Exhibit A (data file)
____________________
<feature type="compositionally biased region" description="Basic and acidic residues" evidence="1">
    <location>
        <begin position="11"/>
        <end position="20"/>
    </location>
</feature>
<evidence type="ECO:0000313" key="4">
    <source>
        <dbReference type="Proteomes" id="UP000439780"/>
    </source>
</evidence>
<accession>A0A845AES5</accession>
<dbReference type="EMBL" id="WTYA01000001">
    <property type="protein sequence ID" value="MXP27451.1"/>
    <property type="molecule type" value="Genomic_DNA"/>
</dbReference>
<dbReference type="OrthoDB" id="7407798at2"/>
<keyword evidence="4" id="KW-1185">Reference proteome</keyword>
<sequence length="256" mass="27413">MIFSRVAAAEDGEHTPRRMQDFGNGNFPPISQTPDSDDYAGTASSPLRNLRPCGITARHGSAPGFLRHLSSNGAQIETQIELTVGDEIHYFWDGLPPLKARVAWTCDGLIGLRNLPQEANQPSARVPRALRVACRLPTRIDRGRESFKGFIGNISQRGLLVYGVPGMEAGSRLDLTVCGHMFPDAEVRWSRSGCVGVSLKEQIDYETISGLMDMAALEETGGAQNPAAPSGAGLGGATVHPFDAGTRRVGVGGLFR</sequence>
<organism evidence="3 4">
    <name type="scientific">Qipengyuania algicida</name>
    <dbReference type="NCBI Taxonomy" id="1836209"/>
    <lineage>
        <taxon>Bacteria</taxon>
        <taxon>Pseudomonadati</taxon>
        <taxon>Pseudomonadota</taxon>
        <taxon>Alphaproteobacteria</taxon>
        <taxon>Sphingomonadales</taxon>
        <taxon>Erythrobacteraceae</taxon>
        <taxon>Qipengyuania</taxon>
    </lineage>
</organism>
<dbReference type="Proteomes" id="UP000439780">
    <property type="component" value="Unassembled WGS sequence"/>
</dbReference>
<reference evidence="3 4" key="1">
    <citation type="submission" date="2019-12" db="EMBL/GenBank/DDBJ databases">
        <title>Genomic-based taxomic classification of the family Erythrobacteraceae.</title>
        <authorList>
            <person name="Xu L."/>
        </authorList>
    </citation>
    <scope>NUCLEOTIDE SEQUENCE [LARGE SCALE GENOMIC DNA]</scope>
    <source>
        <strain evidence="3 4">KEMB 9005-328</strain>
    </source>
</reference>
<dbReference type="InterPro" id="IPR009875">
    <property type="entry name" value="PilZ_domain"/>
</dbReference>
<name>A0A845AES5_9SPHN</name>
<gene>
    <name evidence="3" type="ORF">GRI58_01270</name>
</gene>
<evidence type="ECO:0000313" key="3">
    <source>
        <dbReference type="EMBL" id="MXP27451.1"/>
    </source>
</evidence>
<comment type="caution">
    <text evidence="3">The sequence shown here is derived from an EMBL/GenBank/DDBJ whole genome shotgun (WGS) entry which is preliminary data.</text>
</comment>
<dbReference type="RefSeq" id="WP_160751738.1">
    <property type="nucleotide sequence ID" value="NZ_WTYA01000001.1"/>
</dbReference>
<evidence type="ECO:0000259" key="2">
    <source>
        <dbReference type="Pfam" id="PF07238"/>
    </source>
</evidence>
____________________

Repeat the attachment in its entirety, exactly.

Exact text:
<feature type="compositionally biased region" description="Basic and acidic residues" evidence="1">
    <location>
        <begin position="11"/>
        <end position="20"/>
    </location>
</feature>
<evidence type="ECO:0000313" key="4">
    <source>
        <dbReference type="Proteomes" id="UP000439780"/>
    </source>
</evidence>
<accession>A0A845AES5</accession>
<dbReference type="EMBL" id="WTYA01000001">
    <property type="protein sequence ID" value="MXP27451.1"/>
    <property type="molecule type" value="Genomic_DNA"/>
</dbReference>
<dbReference type="OrthoDB" id="7407798at2"/>
<keyword evidence="4" id="KW-1185">Reference proteome</keyword>
<sequence length="256" mass="27413">MIFSRVAAAEDGEHTPRRMQDFGNGNFPPISQTPDSDDYAGTASSPLRNLRPCGITARHGSAPGFLRHLSSNGAQIETQIELTVGDEIHYFWDGLPPLKARVAWTCDGLIGLRNLPQEANQPSARVPRALRVACRLPTRIDRGRESFKGFIGNISQRGLLVYGVPGMEAGSRLDLTVCGHMFPDAEVRWSRSGCVGVSLKEQIDYETISGLMDMAALEETGGAQNPAAPSGAGLGGATVHPFDAGTRRVGVGGLFR</sequence>
<organism evidence="3 4">
    <name type="scientific">Qipengyuania algicida</name>
    <dbReference type="NCBI Taxonomy" id="1836209"/>
    <lineage>
        <taxon>Bacteria</taxon>
        <taxon>Pseudomonadati</taxon>
        <taxon>Pseudomonadota</taxon>
        <taxon>Alphaproteobacteria</taxon>
        <taxon>Sphingomonadales</taxon>
        <taxon>Erythrobacteraceae</taxon>
        <taxon>Qipengyuania</taxon>
    </lineage>
</organism>
<dbReference type="Proteomes" id="UP000439780">
    <property type="component" value="Unassembled WGS sequence"/>
</dbReference>
<reference evidence="3 4" key="1">
    <citation type="submission" date="2019-12" db="EMBL/GenBank/DDBJ databases">
        <title>Genomic-based taxomic classification of the family Erythrobacteraceae.</title>
        <authorList>
            <person name="Xu L."/>
        </authorList>
    </citation>
    <scope>NUCLEOTIDE SEQUENCE [LARGE SCALE GENOMIC DNA]</scope>
    <source>
        <strain evidence="3 4">KEMB 9005-328</strain>
    </source>
</reference>
<dbReference type="InterPro" id="IPR009875">
    <property type="entry name" value="PilZ_domain"/>
</dbReference>
<name>A0A845AES5_9SPHN</name>
<gene>
    <name evidence="3" type="ORF">GRI58_01270</name>
</gene>
<evidence type="ECO:0000313" key="3">
    <source>
        <dbReference type="EMBL" id="MXP27451.1"/>
    </source>
</evidence>
<comment type="caution">
    <text evidence="3">The sequence shown here is derived from an EMBL/GenBank/DDBJ whole genome shotgun (WGS) entry which is preliminary data.</text>
</comment>
<dbReference type="RefSeq" id="WP_160751738.1">
    <property type="nucleotide sequence ID" value="NZ_WTYA01000001.1"/>
</dbReference>
<evidence type="ECO:0000259" key="2">
    <source>
        <dbReference type="Pfam" id="PF07238"/>
    </source>
</evidence>